The character’s lack of agency, the very real narrative of post-industrial decline, and the faltering false construction of the photographs themselves compound upon one another in describing both the desire and the absurdity in attempting to recover a sense of belonging in a time of dislocation.

I'm in the Wrong Film

I'm in the Wrong Film

Untitled (doll house)

The title of this work, I’m in the Wrong Film, is a colloquialism spoken when one’s surroundings have taken on a disconcerting, fictitious quality. In this series of photographic tableaus, the experience of individual dislocation the phrase describes is applied more broadly, articulating the collective sense of alienation that permeates the rural and post-industrial landscape of America.

In these scenarios, an ineffective everyman wanders in and out of constructed environments suggestive of a nondescript Middle American landscape. Their staging references theater or silent film, wherein a false décor foregrounds the actor’s performance. This artifice underscores each scene, establishing a physical distance and psychological separation between the character and the place to which he belongs.

The character’s lack of agency, the very real narrative of post-industrial decline, and the faltering false construction of the photographs themselves compound upon one another in describing both the desire and the absurdity in attempting to recover a sense of belonging in a time of dislocation.

I'm in the Wrong Film

I'm in the Wrong Film

Untitled (theater)

The title of this work, I’m in the Wrong Film, is a colloquialism spoken when one’s surroundings have taken on a disconcerting, fictitious quality. In this series of photographic tableaus, the experience of individual dislocation the phrase describes is applied more broadly, articulating the collective sense of alienation that permeates the rural and post-industrial landscape of America.

In these scenarios, an ineffective everyman wanders in and out of constructed environments suggestive of a nondescript Middle American landscape. Their staging references theater or silent film, wherein a false décor foregrounds the actor’s performance. This artifice underscores each scene, establishing a physical distance and psychological separation between the character and the place to which he belongs.

The character’s lack of agency, the very real narrative of post-industrial decline, and the faltering false construction of the photographs themselves compound upon one another in describing both the desire and the absurdity in attempting to recover a sense of belonging in a time of dislocation.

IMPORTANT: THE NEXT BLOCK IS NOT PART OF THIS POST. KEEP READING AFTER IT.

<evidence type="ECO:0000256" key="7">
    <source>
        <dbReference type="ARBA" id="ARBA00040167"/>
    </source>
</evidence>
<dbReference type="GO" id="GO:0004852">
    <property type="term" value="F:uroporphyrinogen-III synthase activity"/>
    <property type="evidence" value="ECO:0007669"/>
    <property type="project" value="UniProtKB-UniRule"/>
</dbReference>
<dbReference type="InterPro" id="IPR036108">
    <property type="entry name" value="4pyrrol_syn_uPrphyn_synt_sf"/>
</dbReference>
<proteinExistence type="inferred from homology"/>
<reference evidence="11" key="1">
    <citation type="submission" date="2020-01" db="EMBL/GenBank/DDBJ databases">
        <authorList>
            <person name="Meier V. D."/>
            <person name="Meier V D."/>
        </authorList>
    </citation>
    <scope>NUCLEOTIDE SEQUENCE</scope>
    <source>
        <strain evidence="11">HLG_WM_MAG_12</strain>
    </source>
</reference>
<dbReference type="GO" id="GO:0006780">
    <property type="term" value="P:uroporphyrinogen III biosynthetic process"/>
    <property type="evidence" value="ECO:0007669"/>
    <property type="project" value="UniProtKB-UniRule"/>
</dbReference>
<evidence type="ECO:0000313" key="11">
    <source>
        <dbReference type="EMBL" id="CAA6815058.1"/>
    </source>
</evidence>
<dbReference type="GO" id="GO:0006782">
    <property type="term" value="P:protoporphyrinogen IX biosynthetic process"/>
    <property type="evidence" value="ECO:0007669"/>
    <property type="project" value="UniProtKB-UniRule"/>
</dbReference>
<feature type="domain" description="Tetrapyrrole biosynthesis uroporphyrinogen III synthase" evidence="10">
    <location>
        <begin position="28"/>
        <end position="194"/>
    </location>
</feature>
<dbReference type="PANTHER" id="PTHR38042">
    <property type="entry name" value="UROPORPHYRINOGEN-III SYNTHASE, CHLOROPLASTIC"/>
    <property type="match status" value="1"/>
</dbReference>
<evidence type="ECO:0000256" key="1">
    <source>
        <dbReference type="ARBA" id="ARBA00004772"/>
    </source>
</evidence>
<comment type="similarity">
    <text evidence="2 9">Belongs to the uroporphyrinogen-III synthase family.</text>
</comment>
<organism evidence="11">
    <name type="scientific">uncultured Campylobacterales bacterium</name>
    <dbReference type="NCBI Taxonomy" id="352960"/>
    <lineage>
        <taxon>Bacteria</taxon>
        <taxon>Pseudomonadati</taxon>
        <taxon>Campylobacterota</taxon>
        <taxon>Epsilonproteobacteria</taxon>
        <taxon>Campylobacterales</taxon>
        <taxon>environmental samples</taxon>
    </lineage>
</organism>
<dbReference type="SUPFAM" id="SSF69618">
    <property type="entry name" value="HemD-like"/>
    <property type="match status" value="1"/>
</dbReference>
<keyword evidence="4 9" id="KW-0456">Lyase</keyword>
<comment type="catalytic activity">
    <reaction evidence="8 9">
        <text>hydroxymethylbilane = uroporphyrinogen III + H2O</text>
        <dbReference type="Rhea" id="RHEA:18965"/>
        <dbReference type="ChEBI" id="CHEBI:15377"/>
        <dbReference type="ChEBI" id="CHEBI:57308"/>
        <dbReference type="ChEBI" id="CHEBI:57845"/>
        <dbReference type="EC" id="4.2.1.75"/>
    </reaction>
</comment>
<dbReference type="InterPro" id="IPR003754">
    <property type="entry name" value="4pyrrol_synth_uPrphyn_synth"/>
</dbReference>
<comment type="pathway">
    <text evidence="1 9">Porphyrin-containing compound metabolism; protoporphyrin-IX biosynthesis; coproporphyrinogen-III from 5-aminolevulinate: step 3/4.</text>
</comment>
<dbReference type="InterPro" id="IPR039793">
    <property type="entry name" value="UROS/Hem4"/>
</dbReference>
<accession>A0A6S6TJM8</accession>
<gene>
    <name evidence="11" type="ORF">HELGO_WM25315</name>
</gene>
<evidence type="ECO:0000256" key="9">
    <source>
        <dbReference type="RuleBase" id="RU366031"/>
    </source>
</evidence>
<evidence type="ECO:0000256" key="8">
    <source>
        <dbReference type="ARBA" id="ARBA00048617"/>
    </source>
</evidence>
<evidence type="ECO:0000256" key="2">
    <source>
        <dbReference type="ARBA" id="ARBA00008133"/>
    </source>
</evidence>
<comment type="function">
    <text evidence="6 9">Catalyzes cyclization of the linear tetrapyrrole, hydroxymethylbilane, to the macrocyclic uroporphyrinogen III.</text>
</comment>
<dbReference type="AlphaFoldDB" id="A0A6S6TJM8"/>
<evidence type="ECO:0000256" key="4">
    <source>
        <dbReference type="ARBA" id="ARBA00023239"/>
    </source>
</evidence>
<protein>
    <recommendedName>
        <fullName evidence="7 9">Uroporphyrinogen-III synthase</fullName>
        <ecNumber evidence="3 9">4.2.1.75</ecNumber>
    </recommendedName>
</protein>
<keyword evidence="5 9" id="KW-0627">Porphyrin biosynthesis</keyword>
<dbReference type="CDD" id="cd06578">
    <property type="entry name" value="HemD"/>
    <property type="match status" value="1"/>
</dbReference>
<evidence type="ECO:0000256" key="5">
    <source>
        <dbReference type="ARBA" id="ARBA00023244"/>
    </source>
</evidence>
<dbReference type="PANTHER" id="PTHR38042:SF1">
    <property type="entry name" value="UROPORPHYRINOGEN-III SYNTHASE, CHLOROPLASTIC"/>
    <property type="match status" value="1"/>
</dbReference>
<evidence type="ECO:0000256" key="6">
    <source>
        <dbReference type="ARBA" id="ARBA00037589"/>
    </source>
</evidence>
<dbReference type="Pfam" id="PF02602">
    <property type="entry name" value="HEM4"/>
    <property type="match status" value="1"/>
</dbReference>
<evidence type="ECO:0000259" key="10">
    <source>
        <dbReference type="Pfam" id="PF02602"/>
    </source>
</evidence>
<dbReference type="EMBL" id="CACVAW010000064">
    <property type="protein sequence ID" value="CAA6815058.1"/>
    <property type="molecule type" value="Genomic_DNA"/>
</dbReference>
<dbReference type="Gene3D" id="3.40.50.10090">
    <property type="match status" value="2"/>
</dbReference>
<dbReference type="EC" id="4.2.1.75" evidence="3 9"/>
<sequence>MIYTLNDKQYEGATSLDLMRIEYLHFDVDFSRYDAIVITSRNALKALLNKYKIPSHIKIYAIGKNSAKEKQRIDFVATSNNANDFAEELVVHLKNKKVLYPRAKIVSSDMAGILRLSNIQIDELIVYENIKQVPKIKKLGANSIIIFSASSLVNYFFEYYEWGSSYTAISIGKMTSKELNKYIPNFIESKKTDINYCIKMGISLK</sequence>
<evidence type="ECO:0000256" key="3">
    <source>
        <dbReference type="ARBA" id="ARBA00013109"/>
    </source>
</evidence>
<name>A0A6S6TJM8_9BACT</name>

I'm in the Wrong Film

I'm in the Wrong Film

Untitled (mailboxes)

The title of this work, I’m in the Wrong Film, is a colloquialism spoken when one’s surroundings have taken on a disconcerting, fictitious quality. In this series of photographic tableaus, the experience of individual dislocation the phrase describes is applied more broadly, articulating the collective sense of alienation that permeates the rural and post-industrial landscape of America.

In these scenarios, an ineffective everyman wanders in and out of constructed environments suggestive of a nondescript Middle American landscape. Their staging references theater or silent film, wherein a false décor foregrounds the actor’s performance. This artifice underscores each scene, establishing a physical distance and psychological separation between the character and the place to which he belongs.

The character’s lack of agency, the very real narrative of post-industrial decline, and the faltering false construction of the photographs themselves compound upon one another in describing both the desire and the absurdity in attempting to recover a sense of belonging in a time of dislocation.

I'm in the Wrong Film

I'm in the Wrong Film

Untitled (palm)

The title of this work, I’m in the Wrong Film, is a colloquialism spoken when one’s surroundings have taken on a disconcerting, fictitious quality. In this series of photographic tableaus, the experience of individual dislocation the phrase describes is applied more broadly, articulating the collective sense of alienation that permeates the rural and post-industrial landscape of America.

In these scenarios, an ineffective everyman wanders in and out of constructed environments suggestive of a nondescript Middle American landscape. Their staging references theater or silent film, wherein a false décor foregrounds the actor’s performance. This artifice underscores each scene, establishing a physical distance and psychological separation between the character and the place to which he belongs.

The character’s lack of agency, the very real narrative of post-industrial decline, and the faltering false construction of the photographs themselves compound upon one another in describing both the desire and the absurdity in attempting to recover a sense of belonging in a time of dislocation.